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Teri the spotted gar died last week. The ancient fish had lived at USask's Museum of Natural Sciences since 1999. (Photo: Chris Putnam)

USask’s Teri the spotted gar dies

Prehistoric fish charmed Museum of Natural Sciences visitors for more than 20 years

News

By Chris Putnam

One of the most unique animal inhabitants of the University of Saskatchewan (USask) has passed away.

Teri the spotted gar, a member of a prehistoric fish family who resided for more than 20 years at the USask Museum of Natural Sciences, died last week following a slow age-related decline.

“Teri will be very much missed as a feature in the museum and a part of the USask history. What a special little fishy,” said Sue Johnson, who worked as a technician in the Museum of Natural Sciences and as one of Teri’s caretakers for 15 years.

Teri was likely one of the oldest members of its species ever recorded. The fish arrived at the Museum of Natural Sciences in 1999 as a full-grown adult. Some long-time USask faculty and staff members even claim to remember the fish living for a time at the previous biology museum in the early 1990s, but no records survive to confirm that.

Teri’s sex was never determined; it was named Teri by a cheeky staff member in the Department of Physics and Engineering Physics in honour of 1980s comic actress Teri Garr.

An ambush predator, Teri preferred to float among the vegetation of its pond in perfect stillness, well-camouflaged and awaiting its next meal.

Rumours of Teri’s earlier death were exaggerated.

“He was noted in every position possible, except on his back. Vertical was always a good one he executed regularly,” said Johnson.

Reports from visitors that the gar was dead were so common that museum staff kept a special “gar stick.”

“The stick was used by staff to gently push up from the belly a little and that always elicited a response and a deep dive into the vegetation, a nice discussion about Teri, and a happy ending,” recalled Johnson.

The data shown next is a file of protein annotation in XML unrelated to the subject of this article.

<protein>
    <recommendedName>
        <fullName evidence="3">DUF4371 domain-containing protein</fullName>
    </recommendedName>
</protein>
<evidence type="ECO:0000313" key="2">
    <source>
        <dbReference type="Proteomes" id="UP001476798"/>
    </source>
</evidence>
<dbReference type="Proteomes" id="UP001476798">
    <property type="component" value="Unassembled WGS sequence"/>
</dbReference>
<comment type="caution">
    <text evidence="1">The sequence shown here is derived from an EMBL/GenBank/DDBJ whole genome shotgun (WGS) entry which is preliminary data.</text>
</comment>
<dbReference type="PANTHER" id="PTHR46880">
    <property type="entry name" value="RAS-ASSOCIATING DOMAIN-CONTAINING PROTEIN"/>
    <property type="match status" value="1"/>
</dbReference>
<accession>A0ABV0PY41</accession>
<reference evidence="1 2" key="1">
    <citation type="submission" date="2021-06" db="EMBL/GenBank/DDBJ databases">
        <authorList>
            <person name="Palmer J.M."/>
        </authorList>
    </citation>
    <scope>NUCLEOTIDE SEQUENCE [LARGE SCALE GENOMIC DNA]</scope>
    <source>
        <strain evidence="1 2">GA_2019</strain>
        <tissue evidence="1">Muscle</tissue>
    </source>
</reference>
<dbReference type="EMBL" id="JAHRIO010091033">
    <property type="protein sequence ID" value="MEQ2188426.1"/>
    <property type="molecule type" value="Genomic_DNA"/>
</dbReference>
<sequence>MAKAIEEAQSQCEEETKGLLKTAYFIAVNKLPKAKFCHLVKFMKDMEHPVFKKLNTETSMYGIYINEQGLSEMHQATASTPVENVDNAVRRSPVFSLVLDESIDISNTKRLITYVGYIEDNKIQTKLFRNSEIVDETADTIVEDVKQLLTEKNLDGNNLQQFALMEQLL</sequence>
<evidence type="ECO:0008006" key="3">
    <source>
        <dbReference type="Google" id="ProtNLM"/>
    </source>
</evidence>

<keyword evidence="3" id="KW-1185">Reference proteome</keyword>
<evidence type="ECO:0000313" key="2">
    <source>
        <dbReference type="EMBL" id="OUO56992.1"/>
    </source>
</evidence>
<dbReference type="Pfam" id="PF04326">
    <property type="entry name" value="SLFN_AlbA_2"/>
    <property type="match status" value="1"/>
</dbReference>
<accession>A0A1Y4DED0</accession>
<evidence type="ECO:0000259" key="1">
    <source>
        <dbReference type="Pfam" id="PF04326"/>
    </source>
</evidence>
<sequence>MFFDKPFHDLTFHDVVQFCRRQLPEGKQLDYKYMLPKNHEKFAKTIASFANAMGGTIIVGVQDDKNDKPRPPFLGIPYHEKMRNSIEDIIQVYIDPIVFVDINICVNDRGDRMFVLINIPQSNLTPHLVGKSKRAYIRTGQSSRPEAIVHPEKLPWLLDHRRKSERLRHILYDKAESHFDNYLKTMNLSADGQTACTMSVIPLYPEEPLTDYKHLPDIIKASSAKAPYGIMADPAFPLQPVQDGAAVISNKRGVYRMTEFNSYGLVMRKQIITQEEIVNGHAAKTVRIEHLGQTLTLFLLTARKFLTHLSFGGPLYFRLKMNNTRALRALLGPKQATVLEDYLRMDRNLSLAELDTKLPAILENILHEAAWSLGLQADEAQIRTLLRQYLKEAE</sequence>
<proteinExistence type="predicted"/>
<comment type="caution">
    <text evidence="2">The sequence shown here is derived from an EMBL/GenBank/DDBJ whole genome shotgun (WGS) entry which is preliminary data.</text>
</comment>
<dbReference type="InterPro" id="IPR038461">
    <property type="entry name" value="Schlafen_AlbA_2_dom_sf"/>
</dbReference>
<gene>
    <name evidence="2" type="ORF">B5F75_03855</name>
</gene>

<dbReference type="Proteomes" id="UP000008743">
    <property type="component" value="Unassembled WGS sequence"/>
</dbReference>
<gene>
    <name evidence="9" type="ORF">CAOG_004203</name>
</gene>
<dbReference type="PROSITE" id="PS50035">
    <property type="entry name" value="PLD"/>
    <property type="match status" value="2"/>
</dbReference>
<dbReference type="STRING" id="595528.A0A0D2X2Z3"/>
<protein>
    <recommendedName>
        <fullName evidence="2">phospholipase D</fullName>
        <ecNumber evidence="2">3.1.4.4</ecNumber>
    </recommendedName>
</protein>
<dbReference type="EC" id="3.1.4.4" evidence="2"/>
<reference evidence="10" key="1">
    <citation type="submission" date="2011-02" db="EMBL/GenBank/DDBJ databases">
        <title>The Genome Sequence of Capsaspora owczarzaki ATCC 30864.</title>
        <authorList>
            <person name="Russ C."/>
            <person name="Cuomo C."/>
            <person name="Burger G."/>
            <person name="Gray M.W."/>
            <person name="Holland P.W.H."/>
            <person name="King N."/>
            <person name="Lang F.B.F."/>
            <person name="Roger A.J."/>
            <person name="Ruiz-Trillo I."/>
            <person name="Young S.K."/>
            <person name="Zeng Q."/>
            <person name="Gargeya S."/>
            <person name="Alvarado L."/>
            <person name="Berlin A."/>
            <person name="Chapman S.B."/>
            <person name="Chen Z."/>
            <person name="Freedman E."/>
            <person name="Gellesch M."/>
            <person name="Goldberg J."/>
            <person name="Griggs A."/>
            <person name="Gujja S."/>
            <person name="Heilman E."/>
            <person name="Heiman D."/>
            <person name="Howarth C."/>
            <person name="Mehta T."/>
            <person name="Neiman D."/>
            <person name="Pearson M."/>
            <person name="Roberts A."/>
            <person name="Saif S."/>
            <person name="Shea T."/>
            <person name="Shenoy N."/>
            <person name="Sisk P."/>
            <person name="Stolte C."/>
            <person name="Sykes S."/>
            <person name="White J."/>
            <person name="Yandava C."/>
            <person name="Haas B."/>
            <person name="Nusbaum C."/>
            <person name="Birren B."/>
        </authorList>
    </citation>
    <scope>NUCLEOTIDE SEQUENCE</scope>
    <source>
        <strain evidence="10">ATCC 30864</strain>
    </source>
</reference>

Teri had a close call in 2005 when an accident with the water supply to its pond injured Teri and killed a second gar that shared the pond. Teri was fortunate enough to survive, but was never the same afterwards.

Gars are the only living members of an ancient group of bony fish that first appeared more than 240 million years ago. Spotted gars are freshwater fish native to North America, including some lakes in Southern Ontario.

Teri the gar
Teri the gar peeks out from the vegetation in its pond. (Photo: Museum of Natural Sciences)

Their prehistoric lineage gives spotted gars some unusual features, including a long crocodile-like snout full of sharp teeth. The fish can even breathe air from the surface using a special swim bladder.

Some USask students reported that Teri was an aquatic oracle who could foretell the outcome of a final exam.

As spotted gars are considered endangered in Canada, the museum needed a special federal permit to keep Teri. Further paperwork was required to handle the ethical considerations of caring for a creature that eats live minnows.

Teri craved fresh prey. Nothing else would do.

“I would like to take this opportunity to acknowledge and bow to the minnows that were sacrificed to feed this little fish over its years,” said Johnson.

At one point, museum staff experimented with offering Teri “less sentient food” such as earthworms and crayfish, Johnson said.

Teri had no interest in either, but the crayfish tended to escape the pond and wander the building at night. Staff of the science library were displeased to find crayfish sauntering through their space on more than one occasion. The alternate feed project was abandoned.

Current and former staff of the Museum of Natural Sciences are mourning the loss of Teri the gar and reminiscing about its long and eventful life.

“Teri's passing has brought so very many re-connections with people, biological discussions and memories of a time and place. He was a bright spot in a day where it just made sense to take a break and look for a lucky fish,” said Johnson.


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